Urban parks and gardens are an antidote to the city's noise, pollution and chaos. However some of the green spaces enclosed in our cities are more than that. They tell amazing stories and often help us understanding the history of the centres they sit in. Here are a few more or less known parks and gardens and the fascinating histories they hold within.
Rome – Orto Botanico / The Botanic Garden
The Italian capital is known for its chaotic and rather unruly traffic and in the summer for the often searing heat and humidity. Yet there is a place where peace and quiet are the norm, a green oasis in the very centre of the bustling metropolis, offering some beautiful panoramic views of the city and a welcome break from the summer sun. If it is forgivable for tourists not to be aware of Rome's Orto Botanico, it is rather amazing that many locals don't know about this urban garden either, tucked away as it is, wedged between the river and the slopes of the Gianicolo hill, a fifteen minutes walk from busy Trastevere.
There has been a garden on this site since the thirteenth century, when the Papal orchard used to be located on this spot. Later a proper botanical garden was established here by Pope Alessandro VI - a key figure of the infamous Borgia Family - in the sixteenth century and this makes the Orto one of the oldest botanical gardens in Europe. Successive pontiffs enlarged this space and brought a water supply from a nearby aqueduct, also to feed lakes, fountains and a number of decorative streams. When Rome eventually became the capital of the new Italian unified state, the park was further enlarged when the neighbouring Villa Corsini was annexed, in 1883. Today, the twelve hectares' garden features over 3,000 vegetal species. The view of the city from the upper reaches, which sees trees dating back over 300 years is just breath-taking and you'll be amazed that such space does not yet see more tourists.
Madrid – Parque del Buen Retiro
It is pretty much impossible not to notice the big green blob just south-east of central Madrid. But the history of this large park (350 acres) is quite impressive and deeply connected to the destiny of this country.
During the reign of Isabella I (1474–1504), the Jeronimos monastery was moved to this location and a small royal palace was built next to the church. When King Philip II moved the court to the new capital, Madrid in 1561, he ordered his architect Juan Bautista de Toledo to enlarge the Retiro and formal avenues of trees were laid. The expansion continued in the 1620s when Gaspar de Guzman, the Count-Duke de Olivares, who was King Philip IV's powerful protégé, gave the monarch several adjacent plots so that a magnificent royal house could be built. At the time this area was just outside the city, a cool and wooded location.Many buildings were added and in the 1630 the great lake (Estanque del Retiro) was inaugurated, which was sometimes used for mock naval battles. The Buen Retiro was described as The world art wonder of the time, possibly the last creation of Renaissance in Spain and a true symbol of Spanish power and grandeur.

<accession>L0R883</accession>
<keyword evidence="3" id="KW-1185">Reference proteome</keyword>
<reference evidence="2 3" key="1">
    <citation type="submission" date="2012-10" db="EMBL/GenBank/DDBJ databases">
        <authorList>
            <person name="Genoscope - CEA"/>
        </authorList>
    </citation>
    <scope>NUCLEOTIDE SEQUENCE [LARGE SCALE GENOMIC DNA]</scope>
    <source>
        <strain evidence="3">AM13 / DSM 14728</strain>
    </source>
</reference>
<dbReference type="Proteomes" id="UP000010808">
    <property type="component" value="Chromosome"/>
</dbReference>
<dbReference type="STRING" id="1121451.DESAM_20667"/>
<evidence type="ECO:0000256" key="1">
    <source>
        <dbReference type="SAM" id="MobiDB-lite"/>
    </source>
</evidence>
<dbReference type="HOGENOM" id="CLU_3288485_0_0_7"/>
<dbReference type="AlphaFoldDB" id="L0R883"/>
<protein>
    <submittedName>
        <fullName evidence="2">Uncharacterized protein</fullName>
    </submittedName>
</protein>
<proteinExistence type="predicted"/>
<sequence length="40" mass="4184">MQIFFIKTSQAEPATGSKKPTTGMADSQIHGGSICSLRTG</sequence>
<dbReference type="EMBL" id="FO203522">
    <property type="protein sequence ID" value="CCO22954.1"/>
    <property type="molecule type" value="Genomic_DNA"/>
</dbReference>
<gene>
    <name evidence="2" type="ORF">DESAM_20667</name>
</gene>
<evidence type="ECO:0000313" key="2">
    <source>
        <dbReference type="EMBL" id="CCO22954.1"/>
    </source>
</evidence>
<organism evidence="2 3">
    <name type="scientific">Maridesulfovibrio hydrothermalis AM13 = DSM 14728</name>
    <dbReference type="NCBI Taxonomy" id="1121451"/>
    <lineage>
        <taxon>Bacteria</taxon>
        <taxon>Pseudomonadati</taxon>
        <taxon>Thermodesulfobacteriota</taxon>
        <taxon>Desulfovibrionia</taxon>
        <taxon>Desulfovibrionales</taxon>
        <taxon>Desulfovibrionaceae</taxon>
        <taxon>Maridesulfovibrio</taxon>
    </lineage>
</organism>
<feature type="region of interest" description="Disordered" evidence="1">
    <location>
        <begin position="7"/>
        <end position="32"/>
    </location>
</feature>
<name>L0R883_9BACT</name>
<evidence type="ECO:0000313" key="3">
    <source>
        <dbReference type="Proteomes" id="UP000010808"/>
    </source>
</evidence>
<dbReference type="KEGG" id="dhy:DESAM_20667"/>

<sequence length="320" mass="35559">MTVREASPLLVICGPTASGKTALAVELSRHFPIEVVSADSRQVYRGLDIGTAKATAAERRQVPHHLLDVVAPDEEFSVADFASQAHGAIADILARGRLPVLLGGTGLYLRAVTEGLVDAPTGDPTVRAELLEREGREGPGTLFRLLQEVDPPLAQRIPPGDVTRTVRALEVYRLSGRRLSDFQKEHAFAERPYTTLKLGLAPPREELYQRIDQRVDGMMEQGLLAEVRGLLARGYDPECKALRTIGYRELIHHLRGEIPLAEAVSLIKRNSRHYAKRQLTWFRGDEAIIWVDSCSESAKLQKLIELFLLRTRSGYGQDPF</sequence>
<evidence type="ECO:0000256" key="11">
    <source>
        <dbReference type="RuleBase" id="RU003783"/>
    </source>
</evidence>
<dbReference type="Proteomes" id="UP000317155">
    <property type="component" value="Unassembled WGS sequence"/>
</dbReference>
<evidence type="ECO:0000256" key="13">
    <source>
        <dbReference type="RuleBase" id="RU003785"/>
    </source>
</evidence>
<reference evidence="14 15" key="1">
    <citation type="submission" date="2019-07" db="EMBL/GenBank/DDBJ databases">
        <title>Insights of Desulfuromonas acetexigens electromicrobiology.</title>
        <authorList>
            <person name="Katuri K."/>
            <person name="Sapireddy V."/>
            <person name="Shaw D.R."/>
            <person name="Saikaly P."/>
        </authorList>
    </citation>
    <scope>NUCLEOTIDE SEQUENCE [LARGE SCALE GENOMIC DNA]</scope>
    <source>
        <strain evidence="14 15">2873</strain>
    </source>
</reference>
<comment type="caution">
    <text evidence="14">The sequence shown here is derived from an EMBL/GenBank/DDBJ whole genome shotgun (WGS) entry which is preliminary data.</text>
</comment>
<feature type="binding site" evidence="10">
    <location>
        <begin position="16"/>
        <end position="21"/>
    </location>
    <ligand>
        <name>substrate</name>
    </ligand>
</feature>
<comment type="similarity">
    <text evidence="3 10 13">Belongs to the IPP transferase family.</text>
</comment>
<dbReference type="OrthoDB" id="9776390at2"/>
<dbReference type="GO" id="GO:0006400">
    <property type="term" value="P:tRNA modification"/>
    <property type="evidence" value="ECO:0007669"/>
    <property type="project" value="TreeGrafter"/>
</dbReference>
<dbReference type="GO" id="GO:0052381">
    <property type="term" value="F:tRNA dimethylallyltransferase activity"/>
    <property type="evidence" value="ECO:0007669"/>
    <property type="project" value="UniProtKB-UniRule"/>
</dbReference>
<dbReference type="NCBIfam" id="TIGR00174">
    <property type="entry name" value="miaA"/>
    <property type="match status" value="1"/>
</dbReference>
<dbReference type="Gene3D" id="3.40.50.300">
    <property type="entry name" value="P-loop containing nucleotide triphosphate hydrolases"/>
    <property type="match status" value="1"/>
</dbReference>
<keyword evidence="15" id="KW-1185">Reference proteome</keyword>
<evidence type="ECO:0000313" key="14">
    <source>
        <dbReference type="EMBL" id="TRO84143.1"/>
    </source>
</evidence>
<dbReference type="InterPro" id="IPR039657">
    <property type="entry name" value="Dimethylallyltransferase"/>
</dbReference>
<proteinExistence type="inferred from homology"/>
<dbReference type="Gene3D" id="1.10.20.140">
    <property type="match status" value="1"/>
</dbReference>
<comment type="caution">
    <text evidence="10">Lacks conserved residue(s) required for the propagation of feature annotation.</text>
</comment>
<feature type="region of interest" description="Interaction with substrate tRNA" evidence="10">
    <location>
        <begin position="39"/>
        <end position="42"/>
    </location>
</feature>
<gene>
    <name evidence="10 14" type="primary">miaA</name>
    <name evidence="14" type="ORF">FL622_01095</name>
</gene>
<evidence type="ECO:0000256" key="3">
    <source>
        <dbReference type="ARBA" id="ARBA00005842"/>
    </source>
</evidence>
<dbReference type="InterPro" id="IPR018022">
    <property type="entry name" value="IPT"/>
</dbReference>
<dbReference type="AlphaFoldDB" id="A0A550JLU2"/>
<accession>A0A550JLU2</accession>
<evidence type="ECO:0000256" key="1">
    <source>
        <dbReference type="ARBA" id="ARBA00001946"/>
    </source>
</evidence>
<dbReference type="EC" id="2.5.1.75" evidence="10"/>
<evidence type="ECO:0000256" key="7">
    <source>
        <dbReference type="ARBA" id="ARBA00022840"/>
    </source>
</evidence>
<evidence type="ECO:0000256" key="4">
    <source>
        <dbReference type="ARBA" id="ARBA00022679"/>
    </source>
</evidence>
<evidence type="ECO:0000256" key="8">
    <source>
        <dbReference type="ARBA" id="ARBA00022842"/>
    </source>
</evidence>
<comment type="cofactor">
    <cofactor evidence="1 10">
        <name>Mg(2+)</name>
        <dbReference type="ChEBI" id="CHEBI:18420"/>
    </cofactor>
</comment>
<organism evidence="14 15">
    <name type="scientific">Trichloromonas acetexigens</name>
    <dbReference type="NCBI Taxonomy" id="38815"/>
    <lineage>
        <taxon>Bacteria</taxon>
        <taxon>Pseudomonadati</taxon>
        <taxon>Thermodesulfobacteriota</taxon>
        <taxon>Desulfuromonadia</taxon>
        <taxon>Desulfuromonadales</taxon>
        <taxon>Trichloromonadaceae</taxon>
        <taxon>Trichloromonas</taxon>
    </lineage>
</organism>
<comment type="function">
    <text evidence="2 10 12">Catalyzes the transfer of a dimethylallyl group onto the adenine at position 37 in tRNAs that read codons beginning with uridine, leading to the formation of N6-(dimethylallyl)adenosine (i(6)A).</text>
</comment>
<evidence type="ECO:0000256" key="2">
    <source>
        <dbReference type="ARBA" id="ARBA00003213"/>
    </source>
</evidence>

The park fell into disrepair and then restored to its former splendour several times and the palace was almost totally destroyed by the Napoleonic troops in 1808, but in 1868 as a result of the Glorious Revolution (La Gloriosa) Isabella II was dethroned and the park became a public space, as it is today. A great green space where you can really experience the last 500 years of Spanish history.
London – Crystal Palace Park
London is a city rightly famous for the abundance of green spaces and urban parkland. But whilst almost everyone will visit the beautiful spaces like Hyde Park and Kensington Gardens, hardly any tourist venture beyond the centre to explore some pretty impressive and historical parks further afield. One of them is Crystal Palace Park, south of the city. The name is already pretty meaningful: situated on the top and southern slopes of one of the highest hills in the metropolitan area (Penge Hill), it used to be home to the magnificent Crystal Palace, which was an enormous cast iron and glass structure built by Sir Joseph Paxton for the Great Exhibition of 1851 and housing 14,000 exhibitors in a space almost a million square feet large – a true engineering feat. The Palace was originally built in Hyde Park but was moved on this site after the end of the exhibition. Sadly, if you're looking for this beautiful example of Victoriana you will find almost nothing as the structure was entirely destroyed by a massive fire on 30 November 1936. You can still see the stairs leading to the building and some enormous statues that once decorated the entrance but one can hardly imagine how magnificent this structure once was. The Victorians had also built two impressive rail stations to accommodate the flow of visitors and one of these still remains, though under-used – the other is long gone. It is said that this area also saw the first ever (and possibly last) experiment in a pneumatic passenger railway, though sadly nothing remains of it.